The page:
and Daniel Macfarlane
Edited by Ben Bradley,
and Colin M. Coates
Edited by Arn Keeling
and John Sandlos
ISSN 1912-3094 (print) ISSN 1925-2927 (online)
This series presents cutting-edge research that provokes and inspires new interdisciplinary explorations of past, present, and emerging cinematic trends by individuals and groups of filmmakers from around the world. The series has a strong interest in Canadian subjects.
ISSN 2562-3486 (print) ISSN 2562-3494 (online)
This series features original research at the intersection of energy and society. It welcomes works that contribute to international discussions on the history, culture and politics of energy and speaks to the energy humanities and energy social sciences. The series has a strong interest in, but is not limited to, North American issues.
Series Editor: Petra Dolata, Associate Professor and Tier II Canada Research Chair, Department of History, University of Calgary
ISSN 2561-3057 (print) ISSN 2561-3065 (online)
The Global Indigenous Issues series explores Indigenous peoples’ cultural, political, social, economic and environmental struggles in para-colonial and post-colonial societies. The series includes original research on local, regional, national, and transnational experiences. We especially welcome studies that connect local realities to global dynamics as well as comparative analyses of Indigenous issues both within and between the Global North and Global South.
Series Editor: Roberta Rice, Associate Professor, Political Science, University of Calgary
ISSN 1498-2366 (print) ISSN 1925-9638 (online)
This series redefines our understanding of historical and current issues in Latin America and the Caribbean.
Copublished with the Latin American Research Centre.
Series Editor: Hendrik Kraay, Professor, Department Head, Department of History, University of Calgary
Edited by Carolina Rocha and
Elizabeth Montes Garcés
Brian F. Connaughton,
Translated by Mark A. Healey
ISSN 1701-0004 (print) ISSN 1925-2943 (online)
The circumpolar North is an area of contemporary discussion and historical fascination. This series highlights diverse areas of northern scholarship, including natural sciences, social sciences, and the humanities.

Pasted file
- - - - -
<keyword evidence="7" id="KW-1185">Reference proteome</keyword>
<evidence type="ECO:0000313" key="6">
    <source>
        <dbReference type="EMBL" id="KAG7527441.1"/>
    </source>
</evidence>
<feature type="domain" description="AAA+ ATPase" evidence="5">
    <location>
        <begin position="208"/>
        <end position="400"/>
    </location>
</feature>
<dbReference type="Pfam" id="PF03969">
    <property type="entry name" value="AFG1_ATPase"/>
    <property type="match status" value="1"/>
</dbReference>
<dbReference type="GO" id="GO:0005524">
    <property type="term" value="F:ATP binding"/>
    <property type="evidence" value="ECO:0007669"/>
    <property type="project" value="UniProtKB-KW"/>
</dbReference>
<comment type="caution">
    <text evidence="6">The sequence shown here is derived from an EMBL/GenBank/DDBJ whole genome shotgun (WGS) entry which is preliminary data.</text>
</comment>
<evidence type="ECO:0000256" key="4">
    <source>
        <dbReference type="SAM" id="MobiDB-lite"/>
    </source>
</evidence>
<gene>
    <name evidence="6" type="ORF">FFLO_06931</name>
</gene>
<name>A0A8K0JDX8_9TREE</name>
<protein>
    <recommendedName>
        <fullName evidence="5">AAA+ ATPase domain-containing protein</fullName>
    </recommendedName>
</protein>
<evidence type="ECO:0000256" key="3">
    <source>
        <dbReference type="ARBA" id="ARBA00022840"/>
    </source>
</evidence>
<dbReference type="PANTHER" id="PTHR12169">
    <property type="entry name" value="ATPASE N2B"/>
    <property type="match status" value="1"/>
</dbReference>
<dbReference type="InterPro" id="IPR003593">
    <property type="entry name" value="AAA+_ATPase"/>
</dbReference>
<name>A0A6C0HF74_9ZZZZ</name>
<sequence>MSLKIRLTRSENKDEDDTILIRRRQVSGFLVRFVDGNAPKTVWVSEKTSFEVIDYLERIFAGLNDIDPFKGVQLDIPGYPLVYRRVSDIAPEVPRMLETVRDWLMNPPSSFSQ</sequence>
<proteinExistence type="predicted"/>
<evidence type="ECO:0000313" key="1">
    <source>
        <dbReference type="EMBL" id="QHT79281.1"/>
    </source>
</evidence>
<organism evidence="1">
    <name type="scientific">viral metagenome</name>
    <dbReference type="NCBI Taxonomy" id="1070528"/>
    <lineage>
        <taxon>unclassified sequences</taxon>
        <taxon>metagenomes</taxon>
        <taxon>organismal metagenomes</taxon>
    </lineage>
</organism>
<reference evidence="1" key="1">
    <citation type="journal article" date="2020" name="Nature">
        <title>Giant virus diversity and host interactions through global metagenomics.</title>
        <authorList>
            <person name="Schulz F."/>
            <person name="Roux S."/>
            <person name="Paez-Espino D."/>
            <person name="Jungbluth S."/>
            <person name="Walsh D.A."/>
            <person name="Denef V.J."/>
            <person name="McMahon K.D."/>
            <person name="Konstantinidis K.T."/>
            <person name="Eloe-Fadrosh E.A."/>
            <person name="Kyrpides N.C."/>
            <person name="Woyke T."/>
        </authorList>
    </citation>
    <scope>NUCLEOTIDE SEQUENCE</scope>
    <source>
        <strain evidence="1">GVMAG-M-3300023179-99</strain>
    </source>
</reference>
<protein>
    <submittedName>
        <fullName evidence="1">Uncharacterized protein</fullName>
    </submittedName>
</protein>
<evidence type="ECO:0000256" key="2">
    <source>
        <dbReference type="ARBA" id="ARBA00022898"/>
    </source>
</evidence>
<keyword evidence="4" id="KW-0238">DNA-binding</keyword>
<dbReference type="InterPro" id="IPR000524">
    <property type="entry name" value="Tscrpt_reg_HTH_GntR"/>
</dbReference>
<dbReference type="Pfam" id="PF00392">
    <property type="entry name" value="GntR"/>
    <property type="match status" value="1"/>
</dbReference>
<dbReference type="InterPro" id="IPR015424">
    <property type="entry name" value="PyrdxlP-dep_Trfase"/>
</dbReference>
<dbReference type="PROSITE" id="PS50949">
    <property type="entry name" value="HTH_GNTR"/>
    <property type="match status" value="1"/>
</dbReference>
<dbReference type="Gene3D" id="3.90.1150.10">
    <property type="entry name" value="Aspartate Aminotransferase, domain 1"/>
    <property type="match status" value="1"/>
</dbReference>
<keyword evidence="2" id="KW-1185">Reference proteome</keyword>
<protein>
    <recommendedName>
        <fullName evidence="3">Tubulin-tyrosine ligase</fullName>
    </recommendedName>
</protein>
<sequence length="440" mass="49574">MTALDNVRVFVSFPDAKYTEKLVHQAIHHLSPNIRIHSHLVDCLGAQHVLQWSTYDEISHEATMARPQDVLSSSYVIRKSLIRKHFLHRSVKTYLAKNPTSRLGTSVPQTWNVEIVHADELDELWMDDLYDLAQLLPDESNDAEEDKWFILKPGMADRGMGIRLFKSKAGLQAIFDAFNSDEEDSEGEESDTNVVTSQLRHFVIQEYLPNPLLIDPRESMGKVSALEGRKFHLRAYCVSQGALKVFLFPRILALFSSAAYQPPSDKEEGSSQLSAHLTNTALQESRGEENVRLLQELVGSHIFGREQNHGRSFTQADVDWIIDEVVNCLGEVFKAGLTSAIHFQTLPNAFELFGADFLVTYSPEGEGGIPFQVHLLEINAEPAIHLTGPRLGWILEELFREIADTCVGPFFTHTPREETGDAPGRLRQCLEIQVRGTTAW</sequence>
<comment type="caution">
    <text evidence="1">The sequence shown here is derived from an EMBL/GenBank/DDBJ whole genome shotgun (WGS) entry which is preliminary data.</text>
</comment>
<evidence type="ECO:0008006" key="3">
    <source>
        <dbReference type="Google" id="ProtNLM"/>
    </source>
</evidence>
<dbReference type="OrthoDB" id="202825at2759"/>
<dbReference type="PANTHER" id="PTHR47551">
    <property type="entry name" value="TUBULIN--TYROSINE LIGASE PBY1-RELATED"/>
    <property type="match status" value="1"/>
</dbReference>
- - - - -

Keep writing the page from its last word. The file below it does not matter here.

Co-published with the Arctic Institute of North America.
Series Editor: David Millar is a glaciologist interested in arctic climate change. He is lead author of the Cambridge Dictionary of Scientists.
Edited and Translated by William Barr
Gordon W. Smith,
Edited by P. Whitney Lackenbauer
Edited by Barry Scott Zellen and
With an Afterword by Lawson Brigham
By Aleksei Mikhailovich Ermolaev and
Edited and Translated by William Barr
Paul C. Appleton,
Edited by William Barr
Edited by Craig Mishler and
William E. Simeone
Edited by Fikret Berkes,
and Alan Diduck
By Rene Fumoleau,
With an Epilogue by Joanne Barnaby
Edited by Lisa Frink,
Rita S. Shepard, and
Gregory A. Reinhardt
ISSN 2561-5351 (print) ISSN 2561-536X (online)
This new series is interested in discovering and documenting how smaller communities in Canada and elsewhere differ from their larger metropolitan counterparts in terms of their strategies (formal and informal) for developing, maintaining, and enhancing community and cultural vitality, particularly in terms of civic engagement, artistic animation, and creative place-making.
Published with the support of Thompson Rivers University.
Will Garrett-Petts, Professor of English and Associate Vice-President of Research and Graduate Studies, Thompson Rivers University
Nancy Duxbury Carreiro, Senior Researcher, Centre for Social Studies, University of Coimbra, Portugal, and Co-coordinator of its Cities, Cultures, and Architecture Research Group
ISSN 1922-6519 (print) ISSN 1925-587X (online)
This series focuses on creative non-fiction that explores our sense of place in the West. How do we define ourselves as Westerners and what impact do we have on the world around us? Essays, biographies, memoirs, and insights into Western Canadian life and experience are highlighted.
Series Editor: George Colpitts, Professor, Department of History, University of Calgary
Edited by George Colpitts and